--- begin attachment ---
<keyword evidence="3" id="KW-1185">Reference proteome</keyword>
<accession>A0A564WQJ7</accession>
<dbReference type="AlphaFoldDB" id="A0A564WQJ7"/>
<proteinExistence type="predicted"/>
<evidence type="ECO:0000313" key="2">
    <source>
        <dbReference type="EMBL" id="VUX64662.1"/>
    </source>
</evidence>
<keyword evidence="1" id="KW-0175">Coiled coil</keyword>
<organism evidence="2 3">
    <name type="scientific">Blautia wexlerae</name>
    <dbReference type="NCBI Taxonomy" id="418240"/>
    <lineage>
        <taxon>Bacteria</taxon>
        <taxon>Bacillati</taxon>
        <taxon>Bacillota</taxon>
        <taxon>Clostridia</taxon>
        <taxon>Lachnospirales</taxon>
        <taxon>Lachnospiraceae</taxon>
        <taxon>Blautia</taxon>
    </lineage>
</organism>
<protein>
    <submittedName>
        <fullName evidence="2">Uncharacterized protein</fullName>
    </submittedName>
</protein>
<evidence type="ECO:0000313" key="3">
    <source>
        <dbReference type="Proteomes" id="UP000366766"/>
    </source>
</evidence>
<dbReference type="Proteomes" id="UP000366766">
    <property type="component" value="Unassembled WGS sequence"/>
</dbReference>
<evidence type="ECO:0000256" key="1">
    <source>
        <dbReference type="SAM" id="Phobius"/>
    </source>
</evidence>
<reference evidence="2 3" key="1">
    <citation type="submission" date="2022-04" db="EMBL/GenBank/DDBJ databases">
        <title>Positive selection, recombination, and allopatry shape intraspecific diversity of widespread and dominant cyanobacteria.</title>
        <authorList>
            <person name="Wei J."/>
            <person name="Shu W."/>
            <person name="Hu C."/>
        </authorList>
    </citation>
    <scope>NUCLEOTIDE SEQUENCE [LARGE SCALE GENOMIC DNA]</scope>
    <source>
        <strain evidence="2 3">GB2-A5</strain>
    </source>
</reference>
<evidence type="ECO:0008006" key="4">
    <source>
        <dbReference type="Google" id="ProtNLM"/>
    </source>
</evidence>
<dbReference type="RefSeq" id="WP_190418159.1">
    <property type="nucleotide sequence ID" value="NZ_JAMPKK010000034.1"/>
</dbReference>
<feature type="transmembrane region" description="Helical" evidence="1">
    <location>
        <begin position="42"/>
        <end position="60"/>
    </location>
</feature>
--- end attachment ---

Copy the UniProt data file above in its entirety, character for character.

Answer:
<keyword evidence="3" id="KW-1185">Reference proteome</keyword>
<accession>A0A564WQJ7</accession>
<dbReference type="AlphaFoldDB" id="A0A564WQJ7"/>
<proteinExistence type="predicted"/>
<evidence type="ECO:0000313" key="2">
    <source>
        <dbReference type="EMBL" id="VUX64662.1"/>
    </source>
</evidence>
<keyword evidence="1" id="KW-0175">Coiled coil</keyword>
<organism evidence="2 3">
    <name type="scientific">Blautia wexlerae</name>
    <dbReference type="NCBI Taxonomy" id="418240"/>
    <lineage>
        <taxon>Bacteria</taxon>
        <taxon>Bacillati</taxon>
        <taxon>Bacillota</taxon>
        <taxon>Clostridia</taxon>
        <taxon>Lachnospirales</taxon>
        <taxon>Lachnospiraceae</taxon>
        <taxon>Blautia</taxon>
    </lineage>
</organism>
<protein>
    <submittedName>
        <fullName evidence="2">Uncharacterized protein</fullName>
    </submittedName>
</protein>
<evidence type="ECO:0000313" key="3">
    <source>
        <dbReference type="Proteomes" id="UP000366766"/>
    </source>
</evidence>
<dbReference type="Proteomes" id="UP000366766">
    <property type="component" value="Unassembled WGS sequence"/>
</dbReference>
<evidence type="ECO:0000256" key="1">
    <source>
        <dbReference type="SAM" id="Phobius"/>
    </source>
</evidence>
<reference evidence="2 3" key="1">
    <citation type="submission" date="2022-04" db="EMBL/GenBank/DDBJ databases">
        <title>Positive selection, recombination, and allopatry shape intraspecific diversity of widespread and dominant cyanobacteria.</title>
        <authorList>
            <person name="Wei J."/>
            <person name="Shu W."/>
            <person name="Hu C."/>
        </authorList>
    </citation>
    <scope>NUCLEOTIDE SEQUENCE [LARGE SCALE GENOMIC DNA]</scope>
    <source>
        <strain evidence="2 3">GB2-A5</strain>
    </source>
</reference>
<evidence type="ECO:0008006" key="4">
    <source>
        <dbReference type="Google" id="ProtNLM"/>
    </source>
</evidence>
<dbReference type="RefSeq" id="WP_190418159.1">
    <property type="nucleotide sequence ID" value="NZ_JAMPKK010000034.1"/>
</dbReference>
<feature type="transmembrane region" description="Helical" evidence="1">
    <location>
        <begin position="42"/>
        <end position="60"/>
    </location>
</feature>